Yes, the bass could be heard two blocks away. I am surprised the windows are intact. Inside, the sweet combination of smells that only a packed club creates, fueled by Bassnectar’s singular style that had fans driving from hours away (the show was sold out days ago, but if you had a $20 bill, or a good story about your car breaking down, or were pregnant in a tube top and skirt, the guys watching the side doors seemed amenable).
Bassnectar has been in heavy rotation around these parts, and once an album receives that distinction, it’s time for the knighting ceremony, a.k.a. putting it on cassette. The Side Two to my Bassnectar Underground Communication tape is Spank Rock’s YoYoYoYoYo, a record which shares a lot of the same breakbeat production but has rapping, which is nice. One of my favorites from that album is “Bump,” with a killing verse by Amanda Blank. She’s got a solo album out in June, and judging by the first peek, it looks to deftly rule.
For those who weren’t able get in tonight, across the alley at Jasper O’Farrell’s was the place to be, at the long-running Monday Night Edutainment (“WBLK a dun di place every Monday at Jaspers.” “Seen? Yes Iyah! I-man WBLK a wickid!”). Jacques and Guacamole come up on eight years this summer, and they bring back the Coup’s Pam the Funkstress on June 1 to celebrate. Before that, for some of the best in Bay Area beats, Hopmonk’s got Greyboy coming in on May 14′s Juke Joint, too.
I sometimes have a hard time explaining to adults why a crowd can get excited about a person on stage pushing buttons. I’d hope that tonight would set some of the naysayers straight, if only for variety alone—it’s the only set I’ve heard that’s referenced the Gorillaz, Bill Haley, and “Looking Down the Barrel of a Gun.” One thing, though, is undeniable: Sebastopol is whipping Santa Rosa’s ass on Monday nights. I drove home, brain still slightly curdled, and downtown Santa Rosa felt like a whimpering dog with its tail between its legs in comparison.
Living, as we do, in the same area as one of the greatest songwriters to ever live, we here at City Sound Inertia HQ heard through the grapevine long ago that Tom Waits was touring this year “through the south.” And knowing, as we do, of Waits’ propensity to keep the king away from his castle, so to speak, we didn’t hold our breath for a Bay Area show.
June 17 – Phoenix, AZ | June 18 -Phoenix, AZ | June 20 – El Paso, TX | June 22 – Houston, TX | June 23 – Dallas, TX | June 25 – Tulsa, OK | June 26 – St Louis, MO | June 28 – Columbus, OH | June 29 – Knoxville, TN | July 1 – Jacksonville, FL | July 2 – Mobile, AL | July 3 – Birmingham, AL | July 5 – Atlanta, GA
In other news, correspondents tell us that Gogol Bordello’s Eugene Hütz totally fuckin’ rocked the walls off the French Garden restaurant on Saturday night in Sebastopol. To finish off his time spent at the Herdeljezi Festival, Hütz lined up a bunch of shot glasses along a table, filled them with strong liquor, and imbibed to his Romani heart’s content while climbing on top of chairs and powering through a fiery set of traditional gypsy tunes. (You can read David Sason’s Bohemian interview with Hütz here.)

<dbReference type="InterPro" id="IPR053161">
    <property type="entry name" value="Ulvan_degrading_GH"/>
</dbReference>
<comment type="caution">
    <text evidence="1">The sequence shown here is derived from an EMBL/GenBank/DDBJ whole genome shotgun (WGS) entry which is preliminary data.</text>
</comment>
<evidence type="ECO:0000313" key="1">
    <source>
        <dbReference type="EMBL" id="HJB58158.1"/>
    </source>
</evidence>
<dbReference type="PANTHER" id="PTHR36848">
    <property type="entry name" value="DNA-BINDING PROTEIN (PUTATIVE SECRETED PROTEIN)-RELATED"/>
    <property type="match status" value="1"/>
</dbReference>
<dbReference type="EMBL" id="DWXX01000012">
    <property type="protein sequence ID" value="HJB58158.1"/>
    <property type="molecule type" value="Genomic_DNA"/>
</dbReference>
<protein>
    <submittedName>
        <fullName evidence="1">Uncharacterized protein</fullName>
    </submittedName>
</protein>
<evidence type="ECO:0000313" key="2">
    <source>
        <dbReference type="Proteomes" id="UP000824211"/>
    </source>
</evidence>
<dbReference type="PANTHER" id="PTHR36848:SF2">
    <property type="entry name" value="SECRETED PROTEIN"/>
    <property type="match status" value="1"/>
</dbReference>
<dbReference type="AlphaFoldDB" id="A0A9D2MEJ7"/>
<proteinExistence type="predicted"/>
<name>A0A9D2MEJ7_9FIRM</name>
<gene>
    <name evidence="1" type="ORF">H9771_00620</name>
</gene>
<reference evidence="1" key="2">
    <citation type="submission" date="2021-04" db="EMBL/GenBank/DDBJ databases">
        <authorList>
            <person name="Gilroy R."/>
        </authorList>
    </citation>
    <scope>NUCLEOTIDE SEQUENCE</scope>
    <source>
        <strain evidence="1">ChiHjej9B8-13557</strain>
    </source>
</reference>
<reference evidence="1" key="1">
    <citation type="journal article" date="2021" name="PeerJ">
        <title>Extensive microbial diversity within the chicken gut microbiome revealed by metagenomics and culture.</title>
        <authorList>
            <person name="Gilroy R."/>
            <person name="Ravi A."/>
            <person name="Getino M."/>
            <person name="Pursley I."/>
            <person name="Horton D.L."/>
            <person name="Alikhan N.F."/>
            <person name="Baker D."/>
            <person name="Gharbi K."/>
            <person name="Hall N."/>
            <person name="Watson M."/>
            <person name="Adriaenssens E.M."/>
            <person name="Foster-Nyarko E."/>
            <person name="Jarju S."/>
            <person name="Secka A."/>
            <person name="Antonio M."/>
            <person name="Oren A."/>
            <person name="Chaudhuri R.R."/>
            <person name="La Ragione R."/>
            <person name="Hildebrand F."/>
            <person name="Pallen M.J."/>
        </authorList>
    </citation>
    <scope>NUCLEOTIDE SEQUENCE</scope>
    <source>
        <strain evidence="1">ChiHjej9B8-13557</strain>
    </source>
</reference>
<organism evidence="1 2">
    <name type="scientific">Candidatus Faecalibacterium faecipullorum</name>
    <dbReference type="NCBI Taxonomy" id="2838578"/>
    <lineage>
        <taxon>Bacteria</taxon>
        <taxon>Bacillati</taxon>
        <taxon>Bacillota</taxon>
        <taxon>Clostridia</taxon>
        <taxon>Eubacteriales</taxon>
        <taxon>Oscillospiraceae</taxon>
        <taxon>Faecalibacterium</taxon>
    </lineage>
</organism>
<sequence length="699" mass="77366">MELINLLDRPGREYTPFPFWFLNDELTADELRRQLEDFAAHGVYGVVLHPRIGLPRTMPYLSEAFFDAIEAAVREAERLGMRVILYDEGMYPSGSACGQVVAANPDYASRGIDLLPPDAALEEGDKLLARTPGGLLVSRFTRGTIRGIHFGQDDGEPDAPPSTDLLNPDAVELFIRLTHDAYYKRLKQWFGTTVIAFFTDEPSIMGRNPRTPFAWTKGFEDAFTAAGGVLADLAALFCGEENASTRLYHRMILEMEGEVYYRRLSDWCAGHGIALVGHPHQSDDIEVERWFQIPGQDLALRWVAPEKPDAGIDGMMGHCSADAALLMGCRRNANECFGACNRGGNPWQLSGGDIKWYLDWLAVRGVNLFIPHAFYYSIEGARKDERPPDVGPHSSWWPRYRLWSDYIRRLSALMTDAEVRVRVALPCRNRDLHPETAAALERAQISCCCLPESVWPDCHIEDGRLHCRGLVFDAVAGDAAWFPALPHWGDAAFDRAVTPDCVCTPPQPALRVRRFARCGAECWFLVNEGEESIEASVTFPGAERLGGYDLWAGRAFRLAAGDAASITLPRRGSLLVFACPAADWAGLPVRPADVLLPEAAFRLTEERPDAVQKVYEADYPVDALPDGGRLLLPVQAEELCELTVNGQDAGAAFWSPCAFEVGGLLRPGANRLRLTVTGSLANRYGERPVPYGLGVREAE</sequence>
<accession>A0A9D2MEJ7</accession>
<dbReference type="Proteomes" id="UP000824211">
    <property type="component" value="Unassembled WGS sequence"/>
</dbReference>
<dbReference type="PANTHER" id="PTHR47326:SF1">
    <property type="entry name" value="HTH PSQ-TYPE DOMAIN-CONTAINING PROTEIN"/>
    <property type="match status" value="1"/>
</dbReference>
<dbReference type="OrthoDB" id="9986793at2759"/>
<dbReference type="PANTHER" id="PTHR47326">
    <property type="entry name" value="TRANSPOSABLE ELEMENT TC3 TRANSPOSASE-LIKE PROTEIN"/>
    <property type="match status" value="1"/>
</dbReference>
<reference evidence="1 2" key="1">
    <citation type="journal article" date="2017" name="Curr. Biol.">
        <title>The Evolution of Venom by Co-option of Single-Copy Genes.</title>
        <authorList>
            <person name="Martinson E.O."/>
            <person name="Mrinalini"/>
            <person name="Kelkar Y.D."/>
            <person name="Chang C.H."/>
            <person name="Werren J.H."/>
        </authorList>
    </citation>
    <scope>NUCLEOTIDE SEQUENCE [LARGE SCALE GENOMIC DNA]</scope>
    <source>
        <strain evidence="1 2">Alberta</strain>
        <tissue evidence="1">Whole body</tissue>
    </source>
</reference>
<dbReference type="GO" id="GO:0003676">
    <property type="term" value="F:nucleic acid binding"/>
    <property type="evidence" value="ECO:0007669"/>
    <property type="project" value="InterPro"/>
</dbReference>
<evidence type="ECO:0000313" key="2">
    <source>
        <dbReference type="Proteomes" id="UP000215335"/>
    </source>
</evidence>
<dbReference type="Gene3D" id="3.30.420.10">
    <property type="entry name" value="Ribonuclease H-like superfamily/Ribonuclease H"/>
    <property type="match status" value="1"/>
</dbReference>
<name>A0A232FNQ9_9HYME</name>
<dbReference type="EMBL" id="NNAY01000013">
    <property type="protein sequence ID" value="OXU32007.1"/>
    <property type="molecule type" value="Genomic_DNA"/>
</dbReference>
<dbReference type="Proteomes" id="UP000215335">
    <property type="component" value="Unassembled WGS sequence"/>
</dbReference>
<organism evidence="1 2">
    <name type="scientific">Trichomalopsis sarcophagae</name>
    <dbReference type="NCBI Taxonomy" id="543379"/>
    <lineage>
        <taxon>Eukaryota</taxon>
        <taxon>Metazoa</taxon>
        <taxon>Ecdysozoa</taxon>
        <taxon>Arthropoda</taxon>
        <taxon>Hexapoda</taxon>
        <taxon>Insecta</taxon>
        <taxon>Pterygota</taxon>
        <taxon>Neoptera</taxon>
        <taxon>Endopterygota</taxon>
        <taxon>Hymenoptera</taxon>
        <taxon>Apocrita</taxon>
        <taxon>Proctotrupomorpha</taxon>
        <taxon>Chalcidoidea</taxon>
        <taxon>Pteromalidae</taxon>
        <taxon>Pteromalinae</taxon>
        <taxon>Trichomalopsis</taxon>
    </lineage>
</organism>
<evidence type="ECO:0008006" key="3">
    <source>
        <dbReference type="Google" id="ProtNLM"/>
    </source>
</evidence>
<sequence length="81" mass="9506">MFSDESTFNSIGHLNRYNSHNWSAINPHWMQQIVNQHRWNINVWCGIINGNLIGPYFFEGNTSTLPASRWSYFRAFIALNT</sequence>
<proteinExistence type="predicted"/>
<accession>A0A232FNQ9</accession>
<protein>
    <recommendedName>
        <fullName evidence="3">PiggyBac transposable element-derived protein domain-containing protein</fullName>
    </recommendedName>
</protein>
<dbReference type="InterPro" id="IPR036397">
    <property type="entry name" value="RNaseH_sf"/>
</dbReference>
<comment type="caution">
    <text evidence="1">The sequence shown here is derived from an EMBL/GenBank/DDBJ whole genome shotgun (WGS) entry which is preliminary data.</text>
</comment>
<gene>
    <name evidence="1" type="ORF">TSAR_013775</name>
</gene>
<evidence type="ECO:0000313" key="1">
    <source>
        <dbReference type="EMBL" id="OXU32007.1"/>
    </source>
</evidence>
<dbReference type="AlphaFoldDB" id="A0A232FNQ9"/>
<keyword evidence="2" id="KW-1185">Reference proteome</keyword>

Hütz had been spending the weekend staying at his buddy Les Claypool’s house, and someone close to the Claypool family informs us that Hütz’s wandering spirit must have overtaken him after the show on Saturday.
He never came home that night.
People at Gogol Bordello’s typically frenetic and crazy show at the Warfield Theater last week might have been too caught up in the mayhem to notice, but amidst the gypsy-punk rollicking and flailing bodies, singer Eugene Hutz announced to the crowd that he was going to be part of some sort of Gypsy festival in Sebastopol. With his Eastern European background, surely, he must have meant Sevastopol, the Ukranian city on the Crimea peninsula. Right?
Sonoma County, get out your herring and borscht: confirmed by Voice of Roma—the group who puts on the yearly festival—Eugene Hutz of Gogol Bordello will appear as a guest DJ at this year’s 12th Annual Herdejezi Festival at the Sebastopol Veterans Building on Friday, May 2nd. Also on the bill for the rest of the weekend’s festivities are Yuri Yunakov, Vadim Kopalkov, Petra Safarova, Reyhan Tuzsuz, and Brass Menazeri. Crowd-surfing on top of a marching bass drum is optional.
For those who don’t know, Gogol Bordello is one of the most mind-blowing live bands in the world right now, recalling the raucousness of the Pogues, the passion of the Clash, and the endurance of a young Bruce Springsteen. Hutz, the band’s enigmatic frontman, also has a show-stealing role in the wonderfully off-kilter film Everything is Illuminated.
Thanks to Caitlin for the heads up.